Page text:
Lawyers, time to get hacking


It has been terrific kicking-off and speaking at a number of legal hackathons over the past few months. These events are always great opportunities for a range of different stakeholders to come together over pizza, beer and limited sleep for a friendly competition focused on reengineering the practice of law.

Legal hackathons have evolved significantly over the past decade. In the early days they were very focused on developing specific technologies to solve specific legal problems. Today, however, they often address wide-ranging questions about business processes and digital transformation. Either way, the best part of legal hackathons is that they take lawyers out of their comfort zone and make abstract concepts come to life.

Lawyers, like most professionals, often find it hard to focus on anything beyond the immediate assignments clogging their inbox. Yet, in my experience, the most innovative legal teams never stop challenging themselves. They always question what they do today and wonder how to be better tomorrow.

There is no doubt that the courage to embrace change is necessary for law firms and in-house departments to compete in the Fourth Industrial Revolution. Disruption is everywhere, whether it’s simple low-cost legal process outsourcing or much more complex legal work being handled through machine learning and artificial intelligence. As a recent McKinsey report concluded:

Leadership and human resources will also need to adapt: almost 20 percent of companies say their executive team lacks sufficient knowledge to lead adoption of automation and artificial intelligence. Almost one in three firms are concerned that lacking the skills they need for automation adoption will hurt their future financial performance (McKinsey Global Institute, Skill Shift Automation and the Future of the Global Workforce 4 2018).

This is why legal hackathons are so useful.

These events are ultimately about making real world improvements to the client experience and practice of law. They typically involve professionals with varying levels of seniority, such as project managers, subject-matter experts, software programmers and data experts, who meet to engage in competitive, collaborative computer programming around a specific set of challenges. The teams that devise the most significant and creative solutions are rewarded at the end of the event.

I’ve had the great pleasure of seeing a wide array of incredibly exciting projects come out of legal hackathons over the past few years. What really sticks out, however, are the teams that use these events to create solutions that expand access to justice. For example, a number of groups created accessibility tools that make it easier for those with disabilities to access online information about legal rights and benefits.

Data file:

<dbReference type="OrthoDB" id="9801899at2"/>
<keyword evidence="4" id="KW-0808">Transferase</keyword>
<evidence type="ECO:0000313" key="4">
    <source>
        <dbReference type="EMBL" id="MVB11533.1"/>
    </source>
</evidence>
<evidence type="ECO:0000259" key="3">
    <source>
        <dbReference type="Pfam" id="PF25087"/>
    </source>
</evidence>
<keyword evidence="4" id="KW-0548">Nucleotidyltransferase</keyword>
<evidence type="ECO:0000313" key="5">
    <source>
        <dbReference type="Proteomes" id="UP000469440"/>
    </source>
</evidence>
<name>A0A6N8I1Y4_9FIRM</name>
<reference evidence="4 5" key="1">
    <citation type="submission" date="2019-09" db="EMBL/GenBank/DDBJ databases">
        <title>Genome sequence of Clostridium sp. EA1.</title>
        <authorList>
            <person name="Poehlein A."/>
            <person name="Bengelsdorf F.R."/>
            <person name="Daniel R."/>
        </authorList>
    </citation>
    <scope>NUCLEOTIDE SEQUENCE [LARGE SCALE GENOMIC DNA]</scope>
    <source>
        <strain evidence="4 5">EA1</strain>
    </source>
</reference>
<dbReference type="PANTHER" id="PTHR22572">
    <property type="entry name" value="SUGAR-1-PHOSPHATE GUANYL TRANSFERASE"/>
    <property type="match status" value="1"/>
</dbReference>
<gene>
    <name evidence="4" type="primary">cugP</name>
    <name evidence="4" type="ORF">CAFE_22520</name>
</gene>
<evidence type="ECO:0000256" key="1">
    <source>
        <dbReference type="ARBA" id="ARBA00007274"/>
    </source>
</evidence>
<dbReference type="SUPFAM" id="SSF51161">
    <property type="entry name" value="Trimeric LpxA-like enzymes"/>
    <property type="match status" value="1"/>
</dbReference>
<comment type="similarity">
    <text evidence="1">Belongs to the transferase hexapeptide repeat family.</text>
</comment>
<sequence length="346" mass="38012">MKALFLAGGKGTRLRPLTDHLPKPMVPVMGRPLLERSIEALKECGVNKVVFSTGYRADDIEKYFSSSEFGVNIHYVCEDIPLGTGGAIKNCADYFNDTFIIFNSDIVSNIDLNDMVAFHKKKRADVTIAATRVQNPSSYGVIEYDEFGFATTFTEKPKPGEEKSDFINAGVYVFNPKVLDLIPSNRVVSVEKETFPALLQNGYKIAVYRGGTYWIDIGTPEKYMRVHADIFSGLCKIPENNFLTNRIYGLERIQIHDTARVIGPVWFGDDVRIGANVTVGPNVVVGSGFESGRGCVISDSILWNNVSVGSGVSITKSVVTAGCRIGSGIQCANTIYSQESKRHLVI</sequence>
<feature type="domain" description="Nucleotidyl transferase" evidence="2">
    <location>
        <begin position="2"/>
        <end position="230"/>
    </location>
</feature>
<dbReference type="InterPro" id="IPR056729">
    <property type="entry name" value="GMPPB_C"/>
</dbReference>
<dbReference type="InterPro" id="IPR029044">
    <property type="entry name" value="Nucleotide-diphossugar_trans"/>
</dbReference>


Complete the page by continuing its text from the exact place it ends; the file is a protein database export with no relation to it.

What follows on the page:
But liberating lawyers to think creatively and be unafraid of making mistakes involves major cultural change. Too many lawyers continue to cling to traditional methods such as email and textbooks. Operating this way doesn’t just slow the legal process, it also makes these traditionalists less relevant and less effective at resolving concerns. All of this in an era when clients – whether in-house lawyers or in-house business leaders – have unrivalled choice.

Practitioners should be excited by the opportunity to revolutionise the practice of law. After all, technological disruption has long been underway in the legal community. Nearly 20 years ago videoconferencing and electronic signatures began speeding-up collaboration between lawyers and clients. More recently, AI-based automation of document discovery and the approval of standard form contracts has freed-up lawyers to make more creative and strategic contributions to their organisations, while others are leveraging sophisticated data analytics tools to review large caches of procurement contracts and financial statements. Eventually, artificial intelligence could make it possible to tease out legal precedents from 100-page judgments or predict the outcome of a case that is before the courts.

Practitioners should be on a constant quest for new ideas that refresh their organisations. While some law firms make a single person responsible for innovation, or even create a standalone innovation function, the best approach is to engage people at all levels.

Lawyers can no longer afford to simply be legal specialists; they must also be able to talk the language of technology and business. These concerns apply with even greater force to in-house lawyers, many of whom are constantly challenged by their employers to justify their economic value.

Innovation does not necessarily require profound technological breakthroughs. More often than not it’s about an openness to continuous improvement. That’s why attending hackathons benefits all lawyers, no matter their technical expertise.

Anyone interested in the automation of legal services and the power of digital transformation should look out for these events. They are both fun and valuable. Best of all, they provide an opportunity to help write the future of our industry and be an agitator – not just a bystander – in the face of great change.

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